One way that landlords can ban marijuana use of any kind, without appearing to unnecessarily target such behavior, is through a general ban on criminal activity. This is a common lease requirement, and for landlords who are concerned about tenants using marijuana in non-smoked forms, such a clause would technically resolve the issue. If you do choose to take action against a tenant for using a non-smoked form, however, beware. The law is evolving slowly, but a tenant who takes you to court over a medical marijuana eviction could have a case if it landed before the right judge – in large part because they would not be smoking the product.
Eviction Versus Law
Another fact that landlords should remember when addressing medical marijuana use in their properties is that evictions do not have to be on the basis of broader laws; landlords have the right to evict tenants based on their failure to follow the rules laid out in their lease. As such, if your lease does not permit any kind of drug use and a tenant repeatedly contravenes that rule, you have grounds for eviction. This is not to say that the tenant will go without causing a fuss or objecting and threatening legal action – though most are unlikely to carry through – but rather to point out that you are entirely within your rights to issue an eviction notice if a tenant breaks the rules set out in the lease.
If you do intend to evict a tenant for medical marijuana use, you can do so under one of two different premises: behavioral problems or criminal activity. Typically, a tenant evicted for behavioral problems is first asked to correct the issue and if they fail to do so, you can then issue a second notice known as a “cure or quit” notice that again asks for the tenant to change their behavior or vacate the premises. As for the criminal activity approach, you can pursue this type of eviction despite the local laws. The federal law is on your side.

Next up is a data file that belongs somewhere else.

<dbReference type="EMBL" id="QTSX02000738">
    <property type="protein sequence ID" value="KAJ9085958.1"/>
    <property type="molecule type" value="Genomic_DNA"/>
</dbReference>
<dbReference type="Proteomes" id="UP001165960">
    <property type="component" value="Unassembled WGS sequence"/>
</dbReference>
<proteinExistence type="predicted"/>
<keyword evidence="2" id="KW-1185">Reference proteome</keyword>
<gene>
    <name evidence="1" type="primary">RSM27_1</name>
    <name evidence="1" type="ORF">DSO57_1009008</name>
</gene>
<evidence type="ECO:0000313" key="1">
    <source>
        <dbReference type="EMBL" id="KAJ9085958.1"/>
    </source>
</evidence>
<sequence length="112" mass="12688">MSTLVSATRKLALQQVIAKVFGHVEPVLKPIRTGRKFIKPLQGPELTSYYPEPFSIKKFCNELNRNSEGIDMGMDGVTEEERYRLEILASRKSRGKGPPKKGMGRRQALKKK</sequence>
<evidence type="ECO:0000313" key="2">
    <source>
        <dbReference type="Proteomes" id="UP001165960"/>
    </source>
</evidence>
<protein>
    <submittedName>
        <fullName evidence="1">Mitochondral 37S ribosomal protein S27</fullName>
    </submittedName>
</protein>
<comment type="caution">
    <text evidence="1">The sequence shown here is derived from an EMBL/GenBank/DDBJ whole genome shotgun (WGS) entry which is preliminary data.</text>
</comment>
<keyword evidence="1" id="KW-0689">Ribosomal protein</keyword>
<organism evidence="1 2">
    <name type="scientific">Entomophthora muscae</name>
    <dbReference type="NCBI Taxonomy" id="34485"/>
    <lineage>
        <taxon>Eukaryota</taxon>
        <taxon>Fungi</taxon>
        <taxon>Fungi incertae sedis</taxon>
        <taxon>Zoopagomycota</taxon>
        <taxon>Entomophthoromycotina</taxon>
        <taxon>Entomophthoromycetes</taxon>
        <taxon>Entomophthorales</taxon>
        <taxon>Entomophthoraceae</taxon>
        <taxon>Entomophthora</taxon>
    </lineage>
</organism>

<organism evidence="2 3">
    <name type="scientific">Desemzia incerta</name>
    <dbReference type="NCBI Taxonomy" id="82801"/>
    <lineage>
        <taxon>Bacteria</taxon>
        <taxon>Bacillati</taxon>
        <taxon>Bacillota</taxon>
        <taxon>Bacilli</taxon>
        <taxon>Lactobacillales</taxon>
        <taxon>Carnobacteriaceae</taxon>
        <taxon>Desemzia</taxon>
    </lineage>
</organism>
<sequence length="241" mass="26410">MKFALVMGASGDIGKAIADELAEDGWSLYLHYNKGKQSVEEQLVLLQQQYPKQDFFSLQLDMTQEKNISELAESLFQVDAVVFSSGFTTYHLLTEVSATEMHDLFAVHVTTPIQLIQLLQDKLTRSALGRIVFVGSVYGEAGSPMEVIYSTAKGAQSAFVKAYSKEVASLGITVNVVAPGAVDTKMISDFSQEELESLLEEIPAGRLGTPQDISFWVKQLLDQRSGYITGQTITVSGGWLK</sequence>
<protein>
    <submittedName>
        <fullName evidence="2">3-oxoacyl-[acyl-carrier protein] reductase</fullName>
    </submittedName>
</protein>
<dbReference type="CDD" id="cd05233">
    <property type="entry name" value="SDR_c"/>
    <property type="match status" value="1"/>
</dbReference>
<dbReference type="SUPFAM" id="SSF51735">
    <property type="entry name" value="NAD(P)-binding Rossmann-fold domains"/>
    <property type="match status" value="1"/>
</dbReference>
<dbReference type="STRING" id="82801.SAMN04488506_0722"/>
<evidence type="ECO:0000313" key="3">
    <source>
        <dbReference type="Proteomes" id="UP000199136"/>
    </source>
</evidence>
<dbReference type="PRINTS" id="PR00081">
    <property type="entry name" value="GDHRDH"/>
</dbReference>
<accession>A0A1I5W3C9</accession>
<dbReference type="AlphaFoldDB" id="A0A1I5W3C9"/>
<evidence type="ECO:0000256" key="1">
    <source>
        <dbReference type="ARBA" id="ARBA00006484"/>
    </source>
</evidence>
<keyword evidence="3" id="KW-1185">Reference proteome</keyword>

If for whatever reason you do not want to make medical marijuana use an issue with your tenant, you have the final option to simply not renew their lease at the end of its term. Unfortunately, for tenants who have a term lease, it’s very difficult to pursue eviction without cause unless something occurs to require major renovations to the property. Month-to-month leases can of course be ended with an appropriate 30-day notice to move.
Get Help With Problem Tenants – With Green Residential
No one wants to evict a tenant because it can be a source of extreme conflict and the process can stretch out for months if a tenant refuses to leave – and that’s where Green Residential can help. As experienced property management professionals, we provide our clients with complete eviction services, including filing eviction notices with the courts, issuing the notice to vacate, and even attending court hearings in your stead. Contact us today to learn more about how we can support you – because with Green Residential’s property management services, you’re never alone.